By Mark A. Moldenhauer
Company holiday parties are a time-honored tradition. They give co-workers a chance to unwind, socialize and celebrate the past year’s achievements. Too often, however, employers ignore potential legal pitfalls associated with such events.
Fortunately, following a few simple rules will help ensure a safe, welcoming experience for all, without diminishing the cheer.
Rule 1: It’s still a work function.
Bah humbug. Nevertheless, always remember that what happens at the holiday party does not necessarily stay at the holiday party. Interactions between co-workers can influence workplace dynamics. In some cases, they can result in liability.
Prohibitions against sexual and other forms of harassment apply beyond the physical confines of the workplace. Immediately stop any behavior that might be viewed as offensive, hostile or demeaning. Also, be aware that the New York Human Rights Law was recently amended to extend protections against sexual harassment to certain nonemployees, including vendors, contractors and interns.
A little common sense and tact will help prevent a holiday party from going off the rails. Tell your vendor or banquet facility to keep things professional. Check the DJ’s set list. Avoid suggestive gifts and “roasting”-type speeches (even if the intended target is not offended, someone else might be). Designate a “spotter” to watch for improper behavior. Leave the mistletoe at home.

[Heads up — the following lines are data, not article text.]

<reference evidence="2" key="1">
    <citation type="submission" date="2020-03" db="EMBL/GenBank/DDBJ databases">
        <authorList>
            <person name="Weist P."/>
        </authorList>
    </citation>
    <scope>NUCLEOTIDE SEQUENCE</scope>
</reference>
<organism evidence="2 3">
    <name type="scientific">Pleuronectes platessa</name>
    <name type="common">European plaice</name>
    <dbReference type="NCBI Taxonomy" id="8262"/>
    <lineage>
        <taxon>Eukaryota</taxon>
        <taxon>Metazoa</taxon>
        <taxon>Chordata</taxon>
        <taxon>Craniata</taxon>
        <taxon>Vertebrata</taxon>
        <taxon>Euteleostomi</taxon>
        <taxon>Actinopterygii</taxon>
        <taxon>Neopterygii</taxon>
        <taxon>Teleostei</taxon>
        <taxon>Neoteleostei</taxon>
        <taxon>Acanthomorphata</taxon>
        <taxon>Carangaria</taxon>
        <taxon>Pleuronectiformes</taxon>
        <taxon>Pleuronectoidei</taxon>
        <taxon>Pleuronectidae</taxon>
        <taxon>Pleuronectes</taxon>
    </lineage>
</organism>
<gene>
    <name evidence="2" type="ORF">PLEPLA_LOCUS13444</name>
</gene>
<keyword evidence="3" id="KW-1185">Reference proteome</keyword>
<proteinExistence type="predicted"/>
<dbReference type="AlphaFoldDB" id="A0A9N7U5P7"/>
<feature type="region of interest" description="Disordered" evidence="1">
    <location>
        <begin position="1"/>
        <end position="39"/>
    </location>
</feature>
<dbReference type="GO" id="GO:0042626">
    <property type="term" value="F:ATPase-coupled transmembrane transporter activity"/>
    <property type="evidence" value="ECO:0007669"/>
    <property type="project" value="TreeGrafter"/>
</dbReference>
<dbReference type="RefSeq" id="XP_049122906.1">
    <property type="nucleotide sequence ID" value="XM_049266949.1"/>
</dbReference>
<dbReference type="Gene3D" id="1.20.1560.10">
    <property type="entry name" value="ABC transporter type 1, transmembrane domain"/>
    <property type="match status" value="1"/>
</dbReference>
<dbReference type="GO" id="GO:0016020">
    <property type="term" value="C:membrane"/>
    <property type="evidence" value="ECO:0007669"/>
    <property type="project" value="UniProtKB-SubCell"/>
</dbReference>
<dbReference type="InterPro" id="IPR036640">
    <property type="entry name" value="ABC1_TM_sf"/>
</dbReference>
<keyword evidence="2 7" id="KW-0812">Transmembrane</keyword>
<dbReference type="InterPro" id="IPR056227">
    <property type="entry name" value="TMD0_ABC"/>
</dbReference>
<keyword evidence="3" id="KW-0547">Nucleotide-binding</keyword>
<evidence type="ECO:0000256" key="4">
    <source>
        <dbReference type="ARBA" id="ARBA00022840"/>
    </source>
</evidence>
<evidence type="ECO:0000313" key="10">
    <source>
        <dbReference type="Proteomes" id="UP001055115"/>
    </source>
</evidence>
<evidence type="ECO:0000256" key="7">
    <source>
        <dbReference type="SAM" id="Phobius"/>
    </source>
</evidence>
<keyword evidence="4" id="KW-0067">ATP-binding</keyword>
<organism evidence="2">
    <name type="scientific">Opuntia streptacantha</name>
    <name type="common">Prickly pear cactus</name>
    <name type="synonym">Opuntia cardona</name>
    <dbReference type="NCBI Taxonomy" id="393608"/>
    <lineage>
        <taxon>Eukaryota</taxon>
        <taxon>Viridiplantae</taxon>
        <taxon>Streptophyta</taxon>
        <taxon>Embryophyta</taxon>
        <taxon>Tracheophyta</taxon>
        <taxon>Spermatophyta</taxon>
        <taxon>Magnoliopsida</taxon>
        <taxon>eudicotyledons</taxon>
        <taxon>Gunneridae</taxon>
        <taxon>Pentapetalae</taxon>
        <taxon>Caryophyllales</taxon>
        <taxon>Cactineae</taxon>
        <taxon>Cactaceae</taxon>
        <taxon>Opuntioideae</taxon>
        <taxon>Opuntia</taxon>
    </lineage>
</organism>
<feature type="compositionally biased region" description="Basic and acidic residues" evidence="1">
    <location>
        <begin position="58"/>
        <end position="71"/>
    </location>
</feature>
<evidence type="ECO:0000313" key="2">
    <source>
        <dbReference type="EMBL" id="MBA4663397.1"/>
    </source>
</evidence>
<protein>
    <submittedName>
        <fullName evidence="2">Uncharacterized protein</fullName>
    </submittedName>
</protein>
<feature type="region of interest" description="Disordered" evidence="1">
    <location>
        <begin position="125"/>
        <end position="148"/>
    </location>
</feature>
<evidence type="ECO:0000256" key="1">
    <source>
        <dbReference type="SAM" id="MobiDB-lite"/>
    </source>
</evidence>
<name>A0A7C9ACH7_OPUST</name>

Rule 2: Keep tabs on the bar.
Not surprisingly, alcohol contributes to many holiday party misadventures. If you serve, consider the risks and ways to reduce them. Liability for injuries depends on several factors, such as where the accident occurred, whether alcohol was served illegally, and whether the injured person is an employee (possibly triggering a workers’ compensation claim).
Require bartenders to check identification. Arrange transportation to and from the event. Cover cab fares. Negotiate rates at nearby hotels. Restrict bar hours or the types of alcohol served. Distribute drink vouchers. Instruct bartenders to cut off guests who appear inebriated.
Rule 3: Make your list, check it twice.
Yes, organizing the ugly sweater contest is important. But also think about ways to minimize the potential impact of unanticipated issues. Ensure that your vendor or banquet facility carries sufficient liability insurance. Contact your own insurance carrier to discuss whether all appropriate policies are up to date. Consider formats that discourage heavy drinking, such as a breakfast, lunch or family-friendly function.
Mark A. Moldenhauer is a labor and employment attorney in the Buffalo office of Bond, Schoeneck & King.